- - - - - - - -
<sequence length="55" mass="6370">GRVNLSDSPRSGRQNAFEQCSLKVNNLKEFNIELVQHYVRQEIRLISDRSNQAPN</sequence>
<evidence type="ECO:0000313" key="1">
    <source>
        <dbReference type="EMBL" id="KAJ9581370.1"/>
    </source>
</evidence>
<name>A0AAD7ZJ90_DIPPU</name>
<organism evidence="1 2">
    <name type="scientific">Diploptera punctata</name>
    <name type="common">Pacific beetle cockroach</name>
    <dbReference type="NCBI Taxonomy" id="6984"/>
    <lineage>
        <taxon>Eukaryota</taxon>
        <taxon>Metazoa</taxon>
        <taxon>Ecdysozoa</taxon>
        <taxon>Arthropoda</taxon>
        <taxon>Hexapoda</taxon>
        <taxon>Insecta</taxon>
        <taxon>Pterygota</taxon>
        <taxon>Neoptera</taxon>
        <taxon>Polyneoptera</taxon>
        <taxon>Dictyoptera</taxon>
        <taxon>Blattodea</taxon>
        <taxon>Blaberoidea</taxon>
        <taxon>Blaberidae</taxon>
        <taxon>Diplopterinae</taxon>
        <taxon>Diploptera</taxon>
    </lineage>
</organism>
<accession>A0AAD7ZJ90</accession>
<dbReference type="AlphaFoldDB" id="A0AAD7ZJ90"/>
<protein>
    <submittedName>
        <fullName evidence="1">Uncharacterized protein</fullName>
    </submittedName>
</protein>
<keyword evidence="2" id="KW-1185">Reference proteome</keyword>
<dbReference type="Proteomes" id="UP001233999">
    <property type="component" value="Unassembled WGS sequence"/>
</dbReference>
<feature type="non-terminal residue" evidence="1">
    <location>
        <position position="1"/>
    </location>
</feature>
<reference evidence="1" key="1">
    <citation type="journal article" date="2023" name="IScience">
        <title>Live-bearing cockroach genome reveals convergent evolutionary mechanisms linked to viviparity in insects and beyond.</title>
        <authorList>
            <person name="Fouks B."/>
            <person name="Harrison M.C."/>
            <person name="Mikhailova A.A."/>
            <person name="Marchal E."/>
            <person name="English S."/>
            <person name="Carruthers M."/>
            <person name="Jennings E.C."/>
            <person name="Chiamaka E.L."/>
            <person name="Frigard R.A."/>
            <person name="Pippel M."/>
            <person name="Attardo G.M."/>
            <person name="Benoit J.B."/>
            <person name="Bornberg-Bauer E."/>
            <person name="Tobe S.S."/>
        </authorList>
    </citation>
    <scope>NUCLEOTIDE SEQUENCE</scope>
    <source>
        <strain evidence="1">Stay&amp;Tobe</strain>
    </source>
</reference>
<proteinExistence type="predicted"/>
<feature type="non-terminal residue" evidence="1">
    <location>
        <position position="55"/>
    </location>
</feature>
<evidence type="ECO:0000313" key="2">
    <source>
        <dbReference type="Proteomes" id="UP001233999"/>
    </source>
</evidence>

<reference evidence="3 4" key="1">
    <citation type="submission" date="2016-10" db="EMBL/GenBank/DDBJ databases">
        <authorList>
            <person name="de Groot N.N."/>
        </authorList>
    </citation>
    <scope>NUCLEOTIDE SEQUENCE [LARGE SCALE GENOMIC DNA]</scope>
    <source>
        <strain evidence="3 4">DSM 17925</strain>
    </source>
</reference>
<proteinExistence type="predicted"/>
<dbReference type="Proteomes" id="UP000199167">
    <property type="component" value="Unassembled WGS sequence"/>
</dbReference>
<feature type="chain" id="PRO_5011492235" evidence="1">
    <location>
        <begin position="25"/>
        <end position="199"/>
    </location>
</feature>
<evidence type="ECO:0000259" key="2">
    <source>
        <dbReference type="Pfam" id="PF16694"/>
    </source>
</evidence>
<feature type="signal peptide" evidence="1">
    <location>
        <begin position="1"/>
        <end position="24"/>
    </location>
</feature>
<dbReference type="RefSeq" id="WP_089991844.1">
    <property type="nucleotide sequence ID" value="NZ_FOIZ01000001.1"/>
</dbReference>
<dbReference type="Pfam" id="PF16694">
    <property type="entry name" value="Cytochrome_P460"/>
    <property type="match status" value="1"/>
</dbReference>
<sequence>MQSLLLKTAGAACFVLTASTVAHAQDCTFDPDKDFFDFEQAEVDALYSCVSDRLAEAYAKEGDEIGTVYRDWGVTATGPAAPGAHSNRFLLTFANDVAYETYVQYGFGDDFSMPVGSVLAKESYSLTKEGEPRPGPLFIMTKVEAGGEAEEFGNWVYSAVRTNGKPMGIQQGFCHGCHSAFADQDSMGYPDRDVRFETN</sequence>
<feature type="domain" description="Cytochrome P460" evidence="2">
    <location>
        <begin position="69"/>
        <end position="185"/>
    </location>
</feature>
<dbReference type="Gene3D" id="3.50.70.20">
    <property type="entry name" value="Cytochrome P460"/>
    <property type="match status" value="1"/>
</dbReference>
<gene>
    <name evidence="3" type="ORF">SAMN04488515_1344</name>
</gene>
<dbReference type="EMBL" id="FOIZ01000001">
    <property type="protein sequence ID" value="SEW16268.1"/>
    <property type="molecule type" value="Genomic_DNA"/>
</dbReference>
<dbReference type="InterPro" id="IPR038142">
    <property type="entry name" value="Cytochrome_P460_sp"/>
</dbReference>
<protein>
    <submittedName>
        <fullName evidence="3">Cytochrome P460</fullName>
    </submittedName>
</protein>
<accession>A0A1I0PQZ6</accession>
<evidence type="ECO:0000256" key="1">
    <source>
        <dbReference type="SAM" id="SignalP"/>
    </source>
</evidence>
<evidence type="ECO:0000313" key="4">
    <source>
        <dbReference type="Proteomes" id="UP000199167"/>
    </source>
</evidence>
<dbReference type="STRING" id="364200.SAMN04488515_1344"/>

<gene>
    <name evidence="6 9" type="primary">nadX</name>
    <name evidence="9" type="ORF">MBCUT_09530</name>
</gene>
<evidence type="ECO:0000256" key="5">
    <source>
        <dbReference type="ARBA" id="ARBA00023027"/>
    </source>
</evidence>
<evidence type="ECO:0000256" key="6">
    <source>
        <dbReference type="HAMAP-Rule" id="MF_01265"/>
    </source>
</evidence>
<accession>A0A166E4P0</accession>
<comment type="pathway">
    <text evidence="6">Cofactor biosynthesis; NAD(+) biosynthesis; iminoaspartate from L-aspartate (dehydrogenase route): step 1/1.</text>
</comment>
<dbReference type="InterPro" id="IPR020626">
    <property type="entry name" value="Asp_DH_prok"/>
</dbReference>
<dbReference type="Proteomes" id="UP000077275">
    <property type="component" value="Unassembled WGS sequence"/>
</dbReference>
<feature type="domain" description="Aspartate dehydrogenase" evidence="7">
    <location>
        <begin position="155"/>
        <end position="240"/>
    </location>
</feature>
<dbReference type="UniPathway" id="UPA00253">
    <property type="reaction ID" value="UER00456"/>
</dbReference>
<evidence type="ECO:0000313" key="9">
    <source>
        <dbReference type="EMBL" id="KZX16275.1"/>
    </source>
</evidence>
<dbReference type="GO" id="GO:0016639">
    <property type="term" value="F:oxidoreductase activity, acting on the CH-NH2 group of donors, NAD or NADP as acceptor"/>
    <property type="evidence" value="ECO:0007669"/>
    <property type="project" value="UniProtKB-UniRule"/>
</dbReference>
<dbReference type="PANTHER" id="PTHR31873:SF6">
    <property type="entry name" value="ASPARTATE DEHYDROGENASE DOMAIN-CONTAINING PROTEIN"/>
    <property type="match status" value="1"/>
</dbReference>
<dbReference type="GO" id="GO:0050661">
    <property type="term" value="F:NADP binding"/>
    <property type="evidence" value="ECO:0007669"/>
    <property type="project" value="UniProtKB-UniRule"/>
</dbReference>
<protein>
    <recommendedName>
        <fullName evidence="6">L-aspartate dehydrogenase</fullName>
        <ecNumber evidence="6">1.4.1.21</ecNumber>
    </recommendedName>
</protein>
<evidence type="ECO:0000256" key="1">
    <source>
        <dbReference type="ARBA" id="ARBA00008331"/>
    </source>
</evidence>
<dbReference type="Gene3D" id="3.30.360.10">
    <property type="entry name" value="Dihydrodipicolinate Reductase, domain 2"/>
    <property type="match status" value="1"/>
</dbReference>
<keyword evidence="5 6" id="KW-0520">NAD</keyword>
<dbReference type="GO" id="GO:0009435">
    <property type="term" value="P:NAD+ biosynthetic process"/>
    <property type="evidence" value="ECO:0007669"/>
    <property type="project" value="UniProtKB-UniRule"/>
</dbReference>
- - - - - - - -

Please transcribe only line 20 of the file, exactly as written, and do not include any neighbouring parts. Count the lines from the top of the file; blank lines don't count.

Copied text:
        <taxon>Neoptera</taxon>